Phase II is expected to begin soon. However, despite receiving $800,000 in funding from the City Bond Funds, additional funding is required.
Phase I, a $1.5 million project, began last Spring and includes an amphitheater, a new entrance plaza, south parking area, canal side railings, improved lighting, and a new shelter. Phase II is expected to add improvements to the interpretive center, completion of the north parking area, landscaping and the installation of the Freedom Walk.
Historical and conservationist groups came together with Matthew Mattison, assistant director of Bioregional and Urban Design at Buffalo Niagara Riverkeeper, to create a “master plan” for the park.
“The overall goal of the Master Plan is to create a park that serves as a memorial to commemorate escaped slaves' pursuit of freedom,’” said Mattison.
According to Mattison, the City of Buffalo is in the process of advertising a request for construction bids for the next phase of construction.
“Additional funding is needed, and will be pursued, to continue to implement the Master Plan in its entirety, including public art and interpretation components,” said Mattison. By Sean Dwyer and Youleidy Vega
Beer gardens had their heyday on the West Side and elsewhere in Buffalo before prohibition put an end to them. But it looks like beer drinkers will get another shot at them with the opening of Resurgence Beer Co. beer garden at 1250 Niagara St. come April. Full story by Lauren Coppola and Samantha Wulff
Sunday, December 8, 2013
Seven years after the October surprise storm, Buffalo’s trees and parks have made a full recovery, and should another surprise storm hit the city, the trees will be better prepared thanks to the Buffalo Olmsted Parks Conservancy's pruning crew. Full story by Chris Direken and Leif Reigstad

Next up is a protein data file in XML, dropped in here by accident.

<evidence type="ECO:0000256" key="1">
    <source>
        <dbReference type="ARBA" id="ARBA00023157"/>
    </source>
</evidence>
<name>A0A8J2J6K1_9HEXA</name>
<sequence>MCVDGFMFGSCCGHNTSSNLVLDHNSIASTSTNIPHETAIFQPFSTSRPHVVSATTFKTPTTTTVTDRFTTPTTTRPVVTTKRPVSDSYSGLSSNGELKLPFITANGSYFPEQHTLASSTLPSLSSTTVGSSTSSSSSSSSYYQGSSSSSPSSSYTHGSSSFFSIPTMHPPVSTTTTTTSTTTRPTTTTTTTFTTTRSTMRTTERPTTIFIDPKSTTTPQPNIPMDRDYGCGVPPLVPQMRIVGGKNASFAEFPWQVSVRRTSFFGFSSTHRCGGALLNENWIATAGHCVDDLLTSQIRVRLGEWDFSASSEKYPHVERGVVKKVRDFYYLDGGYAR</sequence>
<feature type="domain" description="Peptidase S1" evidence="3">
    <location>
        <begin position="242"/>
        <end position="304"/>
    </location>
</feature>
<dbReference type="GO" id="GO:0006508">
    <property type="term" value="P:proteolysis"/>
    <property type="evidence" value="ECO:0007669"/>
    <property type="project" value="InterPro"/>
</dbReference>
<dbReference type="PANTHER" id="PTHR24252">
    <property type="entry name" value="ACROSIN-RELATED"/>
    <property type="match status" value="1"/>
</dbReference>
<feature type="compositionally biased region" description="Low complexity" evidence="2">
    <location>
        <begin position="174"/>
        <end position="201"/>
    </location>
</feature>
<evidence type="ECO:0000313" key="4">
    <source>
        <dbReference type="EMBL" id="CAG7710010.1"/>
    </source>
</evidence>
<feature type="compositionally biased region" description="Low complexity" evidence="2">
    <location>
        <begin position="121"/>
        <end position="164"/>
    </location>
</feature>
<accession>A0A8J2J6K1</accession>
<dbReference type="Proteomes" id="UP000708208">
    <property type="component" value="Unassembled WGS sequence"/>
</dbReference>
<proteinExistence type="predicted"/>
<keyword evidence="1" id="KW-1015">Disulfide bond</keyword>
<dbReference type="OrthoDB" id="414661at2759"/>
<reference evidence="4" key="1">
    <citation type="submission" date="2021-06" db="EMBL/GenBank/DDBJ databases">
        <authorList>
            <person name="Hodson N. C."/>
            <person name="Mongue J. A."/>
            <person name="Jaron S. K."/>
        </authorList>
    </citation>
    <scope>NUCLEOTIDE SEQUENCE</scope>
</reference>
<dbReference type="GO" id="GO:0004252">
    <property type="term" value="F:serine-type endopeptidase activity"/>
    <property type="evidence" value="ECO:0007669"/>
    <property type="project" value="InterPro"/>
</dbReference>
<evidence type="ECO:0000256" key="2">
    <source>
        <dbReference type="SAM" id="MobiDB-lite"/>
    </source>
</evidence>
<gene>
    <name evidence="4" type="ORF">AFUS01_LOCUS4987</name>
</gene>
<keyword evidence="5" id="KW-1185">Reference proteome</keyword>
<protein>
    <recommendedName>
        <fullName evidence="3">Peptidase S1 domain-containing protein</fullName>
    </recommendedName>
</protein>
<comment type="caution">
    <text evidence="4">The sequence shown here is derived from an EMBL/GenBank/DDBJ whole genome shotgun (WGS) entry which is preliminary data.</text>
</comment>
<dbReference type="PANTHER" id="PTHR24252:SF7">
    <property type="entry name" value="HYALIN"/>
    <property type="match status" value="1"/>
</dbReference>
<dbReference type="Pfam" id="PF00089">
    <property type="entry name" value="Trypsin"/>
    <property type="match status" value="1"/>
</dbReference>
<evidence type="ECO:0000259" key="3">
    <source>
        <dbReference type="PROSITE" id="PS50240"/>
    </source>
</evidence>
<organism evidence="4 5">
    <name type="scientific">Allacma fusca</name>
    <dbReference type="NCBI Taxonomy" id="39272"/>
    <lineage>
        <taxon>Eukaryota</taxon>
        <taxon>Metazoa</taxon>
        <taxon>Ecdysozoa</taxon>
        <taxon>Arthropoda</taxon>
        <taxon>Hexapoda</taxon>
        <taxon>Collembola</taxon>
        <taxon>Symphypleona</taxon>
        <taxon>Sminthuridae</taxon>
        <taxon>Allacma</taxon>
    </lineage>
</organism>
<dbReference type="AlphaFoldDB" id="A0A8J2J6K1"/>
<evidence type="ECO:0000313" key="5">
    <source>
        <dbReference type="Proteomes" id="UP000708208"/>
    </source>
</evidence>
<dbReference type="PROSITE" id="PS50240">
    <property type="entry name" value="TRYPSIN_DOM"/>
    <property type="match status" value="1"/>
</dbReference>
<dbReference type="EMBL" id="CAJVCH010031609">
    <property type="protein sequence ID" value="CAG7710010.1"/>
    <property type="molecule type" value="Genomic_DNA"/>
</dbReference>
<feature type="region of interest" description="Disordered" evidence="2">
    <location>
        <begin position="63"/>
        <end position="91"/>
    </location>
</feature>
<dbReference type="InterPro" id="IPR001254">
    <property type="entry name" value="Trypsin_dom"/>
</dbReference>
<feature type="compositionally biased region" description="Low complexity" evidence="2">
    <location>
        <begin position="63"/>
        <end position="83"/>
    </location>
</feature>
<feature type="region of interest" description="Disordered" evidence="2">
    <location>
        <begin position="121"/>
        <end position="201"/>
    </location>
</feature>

There was a time when Italian families living on the West Side left their windows open and doors unlocked and when the smell of Sunday sauce wafted through the street, everyone was invited for dinner. Today there's a magazine to help bring those memories and local history alive. It is edited by West Side natives and written by anyone with a connection to the old neighborhood's Italian culture. Full story by Marybeth Calabrese and Ally Selva
Saturday, December 7, 2013
IT Garden, located at 212 Grant St., is owned and operated by Aung Kaung Myato and Mustafa Abdo. Through their fluency in six languages, they are both helping make the West Side’s computer and cell phone issues easier to understand. By Sean Dwyer and Youleidy Vega
Buffalo CarShare has its foot on the gas and is driving to expand its services to the city of Buffalo, including the West Side. The non-profit organization, which offers access to a lower-priced and environmentally friendly transportation system, recently received a $300,000 grant from the John R. Oishei Foundation to double its number of vehicles to 30 by December 2015. Full story by Caitlin Kupiec and James McDonald
Friday, December 6, 2013
A docudrama about immigration in Western New York during the Great Depression, with reference to the West Side, will be shown at SUNY Buffalo State’s Burchfield Penny Art Center.
The film titled, “Yesterday, Today and Tomorrow,” details the Italian-American community from 1939 to present. It was written and directed by Michael Giallombardo and Joseph Giambra. The scenes were shot around all areas of Buffalo including a special cameo of Guercios and Sons Inc. on Grant Street.
The next screening of the film will be at 7:30 p.m. on Dec. 12. General admission tickets are $10 each.
Mary Ann Lauricella, a promoter for the show, explained how it took four years to produce and more than 450 volunteers dedicated their time. Buffalo State College helped support this production by giving a $6,000 grant towards this film. All stories featured are told through narratives and re-enactments of real-life situations.
“So many people in the community gave their time and authentic materials. For example, a lot of interviews were done right on Buffalo State’s campus, where people provided letters that they had from loved ones who were away during World War II,” Lauricella said.
One of the directors, Joseph Giambra, 80, encourages people to see the history that lies within their own backyards.
“There are parts of the film where people will laugh and parts where people will cry, but most importantly I want them to see all the memories that people have shared,” Giambra said.
The screenings will offer DVD copies for purchase at the end of the film. By Marybeth Calabrese and Ally Selva